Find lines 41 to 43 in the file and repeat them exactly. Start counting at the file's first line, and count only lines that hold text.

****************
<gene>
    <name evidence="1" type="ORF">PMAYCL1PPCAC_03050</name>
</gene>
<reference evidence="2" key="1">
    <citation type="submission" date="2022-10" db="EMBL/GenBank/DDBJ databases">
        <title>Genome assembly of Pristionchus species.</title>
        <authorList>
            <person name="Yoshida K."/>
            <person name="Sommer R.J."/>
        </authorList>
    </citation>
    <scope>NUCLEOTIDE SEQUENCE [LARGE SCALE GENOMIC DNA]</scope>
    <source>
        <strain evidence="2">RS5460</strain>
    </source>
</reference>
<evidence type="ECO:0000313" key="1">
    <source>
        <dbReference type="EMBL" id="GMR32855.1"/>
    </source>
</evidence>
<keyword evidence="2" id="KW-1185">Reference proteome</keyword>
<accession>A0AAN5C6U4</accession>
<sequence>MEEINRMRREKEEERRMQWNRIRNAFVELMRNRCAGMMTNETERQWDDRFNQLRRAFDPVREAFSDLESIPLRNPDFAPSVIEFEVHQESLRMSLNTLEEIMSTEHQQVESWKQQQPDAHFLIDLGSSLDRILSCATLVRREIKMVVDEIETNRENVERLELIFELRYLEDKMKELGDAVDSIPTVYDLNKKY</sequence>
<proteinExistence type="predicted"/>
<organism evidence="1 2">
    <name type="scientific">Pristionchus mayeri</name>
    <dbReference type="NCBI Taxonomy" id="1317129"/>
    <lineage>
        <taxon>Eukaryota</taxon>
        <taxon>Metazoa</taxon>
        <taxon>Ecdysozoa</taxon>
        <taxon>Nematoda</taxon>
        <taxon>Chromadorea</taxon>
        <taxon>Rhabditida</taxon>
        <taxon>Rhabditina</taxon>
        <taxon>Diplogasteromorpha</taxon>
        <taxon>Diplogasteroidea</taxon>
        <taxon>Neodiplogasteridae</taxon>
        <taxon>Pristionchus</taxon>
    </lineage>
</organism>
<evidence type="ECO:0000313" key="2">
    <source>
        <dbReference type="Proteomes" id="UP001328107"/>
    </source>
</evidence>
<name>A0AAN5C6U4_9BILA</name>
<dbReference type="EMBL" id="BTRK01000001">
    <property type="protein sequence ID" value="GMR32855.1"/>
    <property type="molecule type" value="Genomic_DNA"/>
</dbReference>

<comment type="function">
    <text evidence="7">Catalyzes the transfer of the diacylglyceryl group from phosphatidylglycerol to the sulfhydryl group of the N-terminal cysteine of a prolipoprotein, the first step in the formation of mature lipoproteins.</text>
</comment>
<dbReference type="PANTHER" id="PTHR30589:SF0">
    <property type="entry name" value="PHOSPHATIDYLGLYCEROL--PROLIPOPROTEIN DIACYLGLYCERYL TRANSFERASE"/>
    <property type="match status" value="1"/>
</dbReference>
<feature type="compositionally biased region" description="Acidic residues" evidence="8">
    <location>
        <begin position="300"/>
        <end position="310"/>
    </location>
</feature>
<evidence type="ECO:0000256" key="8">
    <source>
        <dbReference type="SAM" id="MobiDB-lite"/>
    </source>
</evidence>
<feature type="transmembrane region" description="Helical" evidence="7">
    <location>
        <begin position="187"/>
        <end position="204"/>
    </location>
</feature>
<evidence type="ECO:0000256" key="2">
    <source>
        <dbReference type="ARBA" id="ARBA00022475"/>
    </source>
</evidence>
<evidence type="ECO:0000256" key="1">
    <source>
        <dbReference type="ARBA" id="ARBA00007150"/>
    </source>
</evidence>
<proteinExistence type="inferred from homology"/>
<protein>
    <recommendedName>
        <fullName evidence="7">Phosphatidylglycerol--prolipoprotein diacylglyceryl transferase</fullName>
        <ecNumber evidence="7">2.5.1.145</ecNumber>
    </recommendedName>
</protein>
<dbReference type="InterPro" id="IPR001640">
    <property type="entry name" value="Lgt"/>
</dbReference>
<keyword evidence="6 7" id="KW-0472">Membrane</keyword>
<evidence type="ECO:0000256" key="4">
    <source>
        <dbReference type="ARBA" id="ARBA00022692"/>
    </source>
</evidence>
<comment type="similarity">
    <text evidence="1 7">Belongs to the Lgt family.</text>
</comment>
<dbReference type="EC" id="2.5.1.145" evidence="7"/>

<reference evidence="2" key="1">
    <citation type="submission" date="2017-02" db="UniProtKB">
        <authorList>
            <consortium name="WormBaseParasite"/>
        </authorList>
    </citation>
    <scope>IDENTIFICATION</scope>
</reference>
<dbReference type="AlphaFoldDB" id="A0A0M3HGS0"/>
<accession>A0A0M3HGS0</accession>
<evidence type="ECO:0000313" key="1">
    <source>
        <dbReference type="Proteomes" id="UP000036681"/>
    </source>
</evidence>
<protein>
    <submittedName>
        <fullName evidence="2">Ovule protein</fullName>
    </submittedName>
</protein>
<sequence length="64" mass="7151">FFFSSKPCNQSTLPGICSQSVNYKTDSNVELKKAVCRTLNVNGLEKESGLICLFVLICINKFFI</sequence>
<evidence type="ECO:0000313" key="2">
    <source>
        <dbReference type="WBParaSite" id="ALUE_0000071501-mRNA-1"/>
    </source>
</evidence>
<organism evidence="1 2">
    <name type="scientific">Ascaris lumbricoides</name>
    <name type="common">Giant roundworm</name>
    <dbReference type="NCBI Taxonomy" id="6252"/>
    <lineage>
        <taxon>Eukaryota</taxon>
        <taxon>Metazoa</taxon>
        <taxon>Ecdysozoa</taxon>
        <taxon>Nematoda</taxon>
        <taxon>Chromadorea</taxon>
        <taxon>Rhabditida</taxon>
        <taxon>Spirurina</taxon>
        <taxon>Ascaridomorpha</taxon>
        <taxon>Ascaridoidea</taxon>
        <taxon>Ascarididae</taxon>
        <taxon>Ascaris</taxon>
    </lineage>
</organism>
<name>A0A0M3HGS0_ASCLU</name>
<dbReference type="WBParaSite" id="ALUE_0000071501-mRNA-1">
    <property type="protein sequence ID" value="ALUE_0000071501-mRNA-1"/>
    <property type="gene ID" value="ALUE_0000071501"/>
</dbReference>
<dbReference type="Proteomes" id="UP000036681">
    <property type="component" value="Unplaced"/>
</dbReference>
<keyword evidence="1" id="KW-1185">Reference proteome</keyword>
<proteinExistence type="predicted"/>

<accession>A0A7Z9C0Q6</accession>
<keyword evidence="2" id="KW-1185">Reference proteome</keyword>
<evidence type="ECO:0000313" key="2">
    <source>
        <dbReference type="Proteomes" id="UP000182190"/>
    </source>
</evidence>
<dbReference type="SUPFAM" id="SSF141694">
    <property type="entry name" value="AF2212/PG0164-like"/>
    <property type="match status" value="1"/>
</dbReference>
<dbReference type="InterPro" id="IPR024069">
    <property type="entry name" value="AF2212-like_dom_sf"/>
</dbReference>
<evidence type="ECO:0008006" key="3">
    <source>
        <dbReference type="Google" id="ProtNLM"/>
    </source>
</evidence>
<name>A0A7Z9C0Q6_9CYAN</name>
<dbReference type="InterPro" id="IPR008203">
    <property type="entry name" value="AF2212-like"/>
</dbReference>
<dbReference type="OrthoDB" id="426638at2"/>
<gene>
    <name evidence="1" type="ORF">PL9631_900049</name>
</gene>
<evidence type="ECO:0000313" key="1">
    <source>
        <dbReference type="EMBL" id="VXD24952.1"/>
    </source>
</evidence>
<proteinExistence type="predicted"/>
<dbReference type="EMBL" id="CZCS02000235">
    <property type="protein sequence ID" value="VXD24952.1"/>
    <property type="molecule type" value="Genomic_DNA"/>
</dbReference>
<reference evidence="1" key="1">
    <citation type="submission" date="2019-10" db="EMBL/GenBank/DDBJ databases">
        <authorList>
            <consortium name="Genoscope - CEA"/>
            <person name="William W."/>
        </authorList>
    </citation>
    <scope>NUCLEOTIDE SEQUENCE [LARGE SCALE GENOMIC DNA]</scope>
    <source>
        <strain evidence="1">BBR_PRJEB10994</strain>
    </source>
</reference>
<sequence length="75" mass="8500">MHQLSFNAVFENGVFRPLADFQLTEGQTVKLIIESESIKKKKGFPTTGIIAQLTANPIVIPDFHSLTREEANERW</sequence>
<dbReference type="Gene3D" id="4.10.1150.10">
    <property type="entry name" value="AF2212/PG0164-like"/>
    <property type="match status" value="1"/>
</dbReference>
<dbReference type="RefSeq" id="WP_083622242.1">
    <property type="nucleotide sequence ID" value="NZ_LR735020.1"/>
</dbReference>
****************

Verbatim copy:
    </lineage>
</organism>
<evidence type="ECO:0000313" key="2">